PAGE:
CPSIA Update: Media Accountability II

By February 12, 2009Regulations

Virginia Postrel at her Dynamist Blog provides a clear review of the basics of the Consumer Product Safety Improvement Act’s horrible impact on businesses and the economy, and views the media’s general failure to report on the issue as evidence of its embrace of “regulatory glamour.”

Regulation is having a glamorous moment. Unlike the messy marketplace, with its alleged propensity for producing financial catastrophe, regulation promises to make life orderly and comfortable. Not since the early 1970s, has “regulation”–the general idea, not a specific proposal–seemed so alluring. Like carrying last year’s It bag or wearing too much bling, it is currently declasse to say anything bad about a regulation.

That probably explains why, the TV news video above notwithstanding, it is so hard to get conventional reporters to give a damn about the devastating effects of the Consumer Product Safety Improvement Act, signed into law last August amid hysteria about lead in kids’ toys. Who, after all, could be against improving safety? Who doesn’t want to keep lead out of the mouths of babes? (The CPSIA passed the House with a single dissenting vote, from Ron Paul.)

There are exceptions to this lack of reporting, though, and Postrel posts an excellent one — a report from the Fox News affiliate in Denver, Channel 31. It’s educational to hear a business person say, “It will put me out of busines.” So, good job, KDVR!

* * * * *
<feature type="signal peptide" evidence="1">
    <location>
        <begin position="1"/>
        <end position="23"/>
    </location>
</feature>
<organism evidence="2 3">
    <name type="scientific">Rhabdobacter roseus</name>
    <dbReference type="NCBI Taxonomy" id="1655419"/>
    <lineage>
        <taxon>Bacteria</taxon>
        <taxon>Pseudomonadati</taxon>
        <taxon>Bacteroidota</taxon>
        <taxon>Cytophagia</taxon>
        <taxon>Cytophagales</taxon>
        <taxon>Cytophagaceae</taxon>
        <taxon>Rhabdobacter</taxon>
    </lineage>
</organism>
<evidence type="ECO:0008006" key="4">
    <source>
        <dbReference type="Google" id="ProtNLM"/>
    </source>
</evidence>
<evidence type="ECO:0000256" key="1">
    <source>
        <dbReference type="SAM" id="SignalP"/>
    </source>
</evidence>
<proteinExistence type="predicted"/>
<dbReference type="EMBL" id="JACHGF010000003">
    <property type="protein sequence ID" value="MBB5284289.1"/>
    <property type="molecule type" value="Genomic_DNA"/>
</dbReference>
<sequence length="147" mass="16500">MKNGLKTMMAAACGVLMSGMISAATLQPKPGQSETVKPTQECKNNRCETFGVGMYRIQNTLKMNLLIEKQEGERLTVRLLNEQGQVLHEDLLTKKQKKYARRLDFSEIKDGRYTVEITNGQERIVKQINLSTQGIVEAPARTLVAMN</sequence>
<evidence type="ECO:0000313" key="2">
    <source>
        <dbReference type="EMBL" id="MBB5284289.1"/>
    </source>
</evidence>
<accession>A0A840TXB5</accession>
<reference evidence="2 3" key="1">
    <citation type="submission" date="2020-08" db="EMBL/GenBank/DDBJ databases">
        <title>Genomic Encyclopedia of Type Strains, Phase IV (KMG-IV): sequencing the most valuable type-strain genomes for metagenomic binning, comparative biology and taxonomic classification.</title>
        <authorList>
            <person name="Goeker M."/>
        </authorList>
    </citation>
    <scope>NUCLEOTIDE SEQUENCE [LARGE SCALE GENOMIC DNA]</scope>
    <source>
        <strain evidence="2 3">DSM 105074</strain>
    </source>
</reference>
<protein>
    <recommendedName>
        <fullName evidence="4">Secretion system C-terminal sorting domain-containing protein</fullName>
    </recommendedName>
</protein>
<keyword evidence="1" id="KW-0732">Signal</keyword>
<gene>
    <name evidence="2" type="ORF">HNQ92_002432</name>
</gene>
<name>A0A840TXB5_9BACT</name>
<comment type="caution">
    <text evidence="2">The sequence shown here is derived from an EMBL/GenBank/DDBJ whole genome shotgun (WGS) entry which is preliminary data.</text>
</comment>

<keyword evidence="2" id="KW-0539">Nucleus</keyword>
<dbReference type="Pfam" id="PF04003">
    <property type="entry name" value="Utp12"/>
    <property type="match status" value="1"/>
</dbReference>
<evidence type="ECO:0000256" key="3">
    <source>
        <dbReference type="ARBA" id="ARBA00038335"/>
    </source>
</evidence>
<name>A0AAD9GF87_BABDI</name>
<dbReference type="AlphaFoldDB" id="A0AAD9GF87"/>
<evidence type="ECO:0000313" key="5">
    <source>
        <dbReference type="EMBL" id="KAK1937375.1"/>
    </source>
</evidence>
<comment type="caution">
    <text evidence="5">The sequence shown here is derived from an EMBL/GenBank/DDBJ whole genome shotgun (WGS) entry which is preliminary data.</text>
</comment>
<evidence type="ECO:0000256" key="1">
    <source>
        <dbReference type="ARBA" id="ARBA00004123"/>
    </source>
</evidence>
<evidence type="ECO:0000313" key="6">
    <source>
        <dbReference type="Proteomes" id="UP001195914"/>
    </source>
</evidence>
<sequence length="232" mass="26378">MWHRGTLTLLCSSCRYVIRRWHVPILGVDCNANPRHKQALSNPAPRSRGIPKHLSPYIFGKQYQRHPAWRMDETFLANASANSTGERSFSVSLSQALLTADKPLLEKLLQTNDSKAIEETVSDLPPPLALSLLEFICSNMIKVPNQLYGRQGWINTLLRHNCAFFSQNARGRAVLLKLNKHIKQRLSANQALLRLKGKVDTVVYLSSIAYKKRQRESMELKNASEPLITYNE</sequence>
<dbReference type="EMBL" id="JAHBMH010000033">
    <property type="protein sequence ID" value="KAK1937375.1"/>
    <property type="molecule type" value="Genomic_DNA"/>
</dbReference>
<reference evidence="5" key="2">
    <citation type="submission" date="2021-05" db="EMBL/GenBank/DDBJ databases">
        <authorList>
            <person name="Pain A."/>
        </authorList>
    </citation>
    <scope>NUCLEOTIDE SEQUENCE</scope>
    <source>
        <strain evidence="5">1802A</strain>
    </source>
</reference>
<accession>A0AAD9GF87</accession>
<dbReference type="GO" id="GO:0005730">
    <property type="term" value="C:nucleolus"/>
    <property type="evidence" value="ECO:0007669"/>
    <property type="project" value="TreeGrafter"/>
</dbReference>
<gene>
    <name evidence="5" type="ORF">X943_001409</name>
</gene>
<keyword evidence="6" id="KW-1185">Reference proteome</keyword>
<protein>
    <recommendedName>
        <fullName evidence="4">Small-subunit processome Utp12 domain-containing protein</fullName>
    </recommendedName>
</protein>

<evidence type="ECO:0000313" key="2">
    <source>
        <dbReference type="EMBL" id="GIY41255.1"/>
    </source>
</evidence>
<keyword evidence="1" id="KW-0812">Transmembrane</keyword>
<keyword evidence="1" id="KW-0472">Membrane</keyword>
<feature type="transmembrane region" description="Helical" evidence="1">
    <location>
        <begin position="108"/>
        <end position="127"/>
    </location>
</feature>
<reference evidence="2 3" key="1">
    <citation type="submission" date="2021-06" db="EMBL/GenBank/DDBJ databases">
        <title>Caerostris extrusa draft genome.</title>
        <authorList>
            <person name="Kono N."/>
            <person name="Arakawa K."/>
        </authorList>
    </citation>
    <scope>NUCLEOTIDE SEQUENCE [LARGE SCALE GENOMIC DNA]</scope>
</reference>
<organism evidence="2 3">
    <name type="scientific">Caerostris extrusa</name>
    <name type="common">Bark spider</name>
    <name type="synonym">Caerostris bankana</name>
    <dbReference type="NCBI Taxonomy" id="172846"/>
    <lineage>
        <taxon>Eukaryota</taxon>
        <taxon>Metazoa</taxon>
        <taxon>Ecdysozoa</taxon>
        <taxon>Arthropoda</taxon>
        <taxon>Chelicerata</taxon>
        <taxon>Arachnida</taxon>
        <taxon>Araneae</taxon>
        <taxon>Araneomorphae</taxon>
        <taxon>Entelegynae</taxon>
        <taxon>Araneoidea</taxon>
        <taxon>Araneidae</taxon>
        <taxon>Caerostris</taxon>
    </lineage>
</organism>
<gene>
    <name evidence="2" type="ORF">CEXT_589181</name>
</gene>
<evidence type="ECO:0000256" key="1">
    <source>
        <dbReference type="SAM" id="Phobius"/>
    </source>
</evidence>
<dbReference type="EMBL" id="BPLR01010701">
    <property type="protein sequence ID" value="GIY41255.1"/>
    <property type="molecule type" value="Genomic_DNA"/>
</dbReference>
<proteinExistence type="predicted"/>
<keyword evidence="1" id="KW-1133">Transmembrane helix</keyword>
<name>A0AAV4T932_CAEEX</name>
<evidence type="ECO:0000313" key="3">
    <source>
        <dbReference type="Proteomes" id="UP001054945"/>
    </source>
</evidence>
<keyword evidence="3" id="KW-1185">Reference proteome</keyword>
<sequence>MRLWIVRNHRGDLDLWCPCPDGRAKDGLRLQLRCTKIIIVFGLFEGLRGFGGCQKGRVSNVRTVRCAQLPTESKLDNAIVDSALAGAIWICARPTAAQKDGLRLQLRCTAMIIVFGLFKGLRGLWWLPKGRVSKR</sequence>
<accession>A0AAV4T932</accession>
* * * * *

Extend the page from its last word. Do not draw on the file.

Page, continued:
And an addendum at Postrel’s post:

UPDATE II: From Semicolon Blog:

My daughter works in a used bookstore. TODAY they pulled all the books from the children’s section that had any kind of metal or plastic or toy-like attachment, spiral bindings, balls or things attached, board books, anything that might be targeted under this law, and they very quietly trashed them all. I say “very quietly” because the bookstore had a meeting with employees and told them to be careful not to start a panic. If anyone asked what they were doing they were told to say that they were “rearranging their inventory.” No one was allowed to tell anyone about the new law, and no one was allowed to take any of the doomed-for-destruction books home or give them away.

Here’s the video: The embedding didn’t work. Here’s the link again: http://www.kdvr.com/video/?autoStart=true&topVideoCatNo=default&clipId=3433015

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